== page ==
ECA Group has announced that it has demonstrated the capability to simultaneously deploy its AUVs (Autonomous Underwater Vehicles), USVs (Unmanned Surface Vessels) and ROVs (Remotely Operated Vehicles) to perform parallel and collaborative detection and identification of mines during Mine Counter Measures (MCM) operations. The demonstration was performed for the Belgian Navy, which is currently undergoing evaluation of unmanned maritime systems.
Legacy MCM operations, as performed since the 1970s, have consisted of employing a dedicated minehunter equipped with dual frequency hull-mounted sonar for detection and classification of sea-bottom objects, and ROVs for identification and neutralization. With the recent evolutions in drone technology enabling the systems to collaborate and become more autonomous even in complex missions and to have increased operability distance, MCM operations are now moving to multi-type unmanned platform swarms, thus increasing the capabilities of a single support ship whilst reducing the time of operation and ensuring crew safety.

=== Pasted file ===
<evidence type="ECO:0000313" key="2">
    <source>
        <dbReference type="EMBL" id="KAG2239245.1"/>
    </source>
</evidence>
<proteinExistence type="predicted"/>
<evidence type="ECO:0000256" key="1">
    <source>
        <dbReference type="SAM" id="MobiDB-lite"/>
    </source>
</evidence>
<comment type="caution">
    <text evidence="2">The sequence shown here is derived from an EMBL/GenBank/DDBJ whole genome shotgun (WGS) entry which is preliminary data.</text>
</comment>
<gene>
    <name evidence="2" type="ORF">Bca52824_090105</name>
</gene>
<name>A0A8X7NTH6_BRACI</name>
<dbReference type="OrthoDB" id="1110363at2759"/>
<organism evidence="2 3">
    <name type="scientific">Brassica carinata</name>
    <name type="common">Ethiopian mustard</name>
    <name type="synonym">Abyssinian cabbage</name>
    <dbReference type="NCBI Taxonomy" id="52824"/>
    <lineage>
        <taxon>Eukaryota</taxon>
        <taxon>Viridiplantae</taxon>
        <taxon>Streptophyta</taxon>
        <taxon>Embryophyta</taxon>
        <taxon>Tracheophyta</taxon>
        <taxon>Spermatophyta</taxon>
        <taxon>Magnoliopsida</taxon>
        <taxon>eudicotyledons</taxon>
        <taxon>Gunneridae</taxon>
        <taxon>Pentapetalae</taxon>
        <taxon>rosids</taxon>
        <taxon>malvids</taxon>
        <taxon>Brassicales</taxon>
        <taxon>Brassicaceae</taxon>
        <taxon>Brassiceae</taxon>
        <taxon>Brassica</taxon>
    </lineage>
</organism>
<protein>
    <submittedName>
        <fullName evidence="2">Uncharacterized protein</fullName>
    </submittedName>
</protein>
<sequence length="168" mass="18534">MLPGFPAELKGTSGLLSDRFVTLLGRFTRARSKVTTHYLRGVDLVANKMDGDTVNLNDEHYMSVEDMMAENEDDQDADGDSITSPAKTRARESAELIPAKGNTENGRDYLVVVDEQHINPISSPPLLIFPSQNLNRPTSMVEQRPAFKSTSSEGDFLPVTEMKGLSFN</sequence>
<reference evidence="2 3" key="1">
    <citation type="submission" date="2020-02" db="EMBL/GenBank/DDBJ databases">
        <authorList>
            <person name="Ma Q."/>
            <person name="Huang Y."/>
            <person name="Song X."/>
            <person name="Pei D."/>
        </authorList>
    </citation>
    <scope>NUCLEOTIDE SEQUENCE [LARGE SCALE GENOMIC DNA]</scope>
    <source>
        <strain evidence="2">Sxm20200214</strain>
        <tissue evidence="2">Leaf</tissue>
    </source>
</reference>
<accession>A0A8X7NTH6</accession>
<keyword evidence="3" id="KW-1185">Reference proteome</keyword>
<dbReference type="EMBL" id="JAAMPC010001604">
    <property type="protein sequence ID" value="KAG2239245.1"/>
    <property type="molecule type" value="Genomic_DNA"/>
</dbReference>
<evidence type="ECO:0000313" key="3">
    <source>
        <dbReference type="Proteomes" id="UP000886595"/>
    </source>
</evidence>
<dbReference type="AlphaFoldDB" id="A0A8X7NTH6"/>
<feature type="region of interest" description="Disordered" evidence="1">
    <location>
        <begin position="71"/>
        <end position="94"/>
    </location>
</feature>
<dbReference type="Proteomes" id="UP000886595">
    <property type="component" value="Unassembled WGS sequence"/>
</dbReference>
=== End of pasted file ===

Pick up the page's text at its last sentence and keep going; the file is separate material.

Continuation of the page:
In the harsh subsea conditions of the North Sea, including poor visibility and strong currents, ECA Group deployed an Unmanned MCM Integrated System (UMIS) composed of an A9-M AUV and an INSPECTOR USV with two SEASCAN MK2 ROVs from the Coastal Patrol Vessel (CPV Pollux) of the Belgian Navy. In parallel, another of ECA’s AUVs, the long range A27-M, was also operated from the same CPV with the support of ECA Group personnel.
This set of vehicles was deployed within an evaluation area for a predefined MCM mission. Through its radio and acoustic communication links, ECA was able to demonstrate the capability to operate in parallel, with real-time cooperative actions between a large number of unmanned vehicles while operators remained aboard the CPV in a safe zone several kilometers outside of the mine field. After only a few minutes the first contact snapshots automatically generated by the Automatic Target Detection software in the AUV A9-M and relayed by the USV were received on the CPV and the classification process could begin immediately while the AUV continued its survey mission following a subsea preprogrammed pattern.
The USV INSPECTOR was immediately sent to the locations of the shortlisted classified objects of interest in order to deploy the SEASCAN inspection vehicle. This ROV was remotely operated using the subsea optical fiber from the USV and the latter’s radio link to the operator aboard the CPV in order to carry out the final visual camera identification.
All the collected data from this operation is to be examined by the Belgian Navy in order to evaluate the performances of the ECA unmanned MCM integrated system. This mission allowed ECA to gain valuable experience in real operational conditions and was a great opportunity for the Belgian Navy to test the latest operational MCM concepts.